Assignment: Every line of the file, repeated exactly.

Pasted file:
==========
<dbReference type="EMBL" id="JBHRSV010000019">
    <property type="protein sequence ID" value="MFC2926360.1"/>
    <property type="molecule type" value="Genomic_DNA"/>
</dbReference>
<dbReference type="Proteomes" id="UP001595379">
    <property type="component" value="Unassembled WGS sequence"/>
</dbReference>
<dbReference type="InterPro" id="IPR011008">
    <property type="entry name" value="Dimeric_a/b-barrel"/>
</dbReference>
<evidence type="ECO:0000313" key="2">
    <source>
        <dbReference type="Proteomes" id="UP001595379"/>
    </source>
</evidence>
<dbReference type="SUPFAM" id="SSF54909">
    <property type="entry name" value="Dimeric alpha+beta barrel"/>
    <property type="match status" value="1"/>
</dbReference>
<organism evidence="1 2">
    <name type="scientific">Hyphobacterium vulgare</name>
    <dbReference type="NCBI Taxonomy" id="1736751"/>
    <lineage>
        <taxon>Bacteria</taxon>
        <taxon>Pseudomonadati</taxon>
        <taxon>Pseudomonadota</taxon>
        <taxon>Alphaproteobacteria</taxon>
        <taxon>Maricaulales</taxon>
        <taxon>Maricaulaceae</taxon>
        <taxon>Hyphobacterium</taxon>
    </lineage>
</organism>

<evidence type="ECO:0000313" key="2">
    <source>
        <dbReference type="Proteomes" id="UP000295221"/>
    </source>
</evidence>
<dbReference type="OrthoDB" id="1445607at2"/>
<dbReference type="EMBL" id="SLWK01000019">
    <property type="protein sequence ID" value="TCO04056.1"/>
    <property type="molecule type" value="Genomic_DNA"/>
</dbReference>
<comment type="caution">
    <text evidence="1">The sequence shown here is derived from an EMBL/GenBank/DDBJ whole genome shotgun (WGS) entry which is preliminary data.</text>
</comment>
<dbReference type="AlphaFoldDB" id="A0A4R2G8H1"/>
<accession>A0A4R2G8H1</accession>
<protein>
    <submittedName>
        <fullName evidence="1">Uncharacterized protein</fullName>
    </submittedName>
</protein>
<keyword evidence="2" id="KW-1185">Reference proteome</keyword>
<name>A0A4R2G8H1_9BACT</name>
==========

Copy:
<dbReference type="EMBL" id="JBHRSV010000019">
    <property type="protein sequence ID" value="MFC2926360.1"/>
    <property type="molecule type" value="Genomic_DNA"/>
</dbReference>
<dbReference type="Proteomes" id="UP001595379">
    <property type="component" value="Unassembled WGS sequence"/>
</dbReference>
<dbReference type="InterPro" id="IPR011008">
    <property type="entry name" value="Dimeric_a/b-barrel"/>
</dbReference>
<evidence type="ECO:0000313" key="2">
    <source>
        <dbReference type="Proteomes" id="UP001595379"/>
    </source>
</evidence>
<dbReference type="SUPFAM" id="SSF54909">
    <property type="entry name" value="Dimeric alpha+beta barrel"/>
    <property type="match status" value="1"/>
</dbReference>
<organism evidence="1 2">
    <name type="scientific">Hyphobacterium vulgare</name>
    <dbReference type="NCBI Taxonomy" id="1736751"/>
    <lineage>
        <taxon>Bacteria</taxon>
        <taxon>Pseudomonadati</taxon>
        <taxon>Pseudomonadota</taxon>
        <taxon>Alphaproteobacteria</taxon>
        <taxon>Maricaulales</taxon>
        <taxon>Maricaulaceae</taxon>
        <taxon>Hyphobacterium</taxon>
    </lineage>
</organism>

<evidence type="ECO:0000313" key="2">
    <source>
        <dbReference type="Proteomes" id="UP000295221"/>
    </source>
</evidence>
<dbReference type="OrthoDB" id="1445607at2"/>
<dbReference type="EMBL" id="SLWK01000019">
    <property type="protein sequence ID" value="TCO04056.1"/>
    <property type="molecule type" value="Genomic_DNA"/>
</dbReference>
<comment type="caution">
    <text evidence="1">The sequence shown here is derived from an EMBL/GenBank/DDBJ whole genome shotgun (WGS) entry which is preliminary data.</text>
</comment>
<dbReference type="AlphaFoldDB" id="A0A4R2G8H1"/>
<accession>A0A4R2G8H1</accession>
<protein>
    <submittedName>
        <fullName evidence="1">Uncharacterized protein</fullName>
    </submittedName>
</protein>
<keyword evidence="2" id="KW-1185">Reference proteome</keyword>
<name>A0A4R2G8H1_9BACT</name>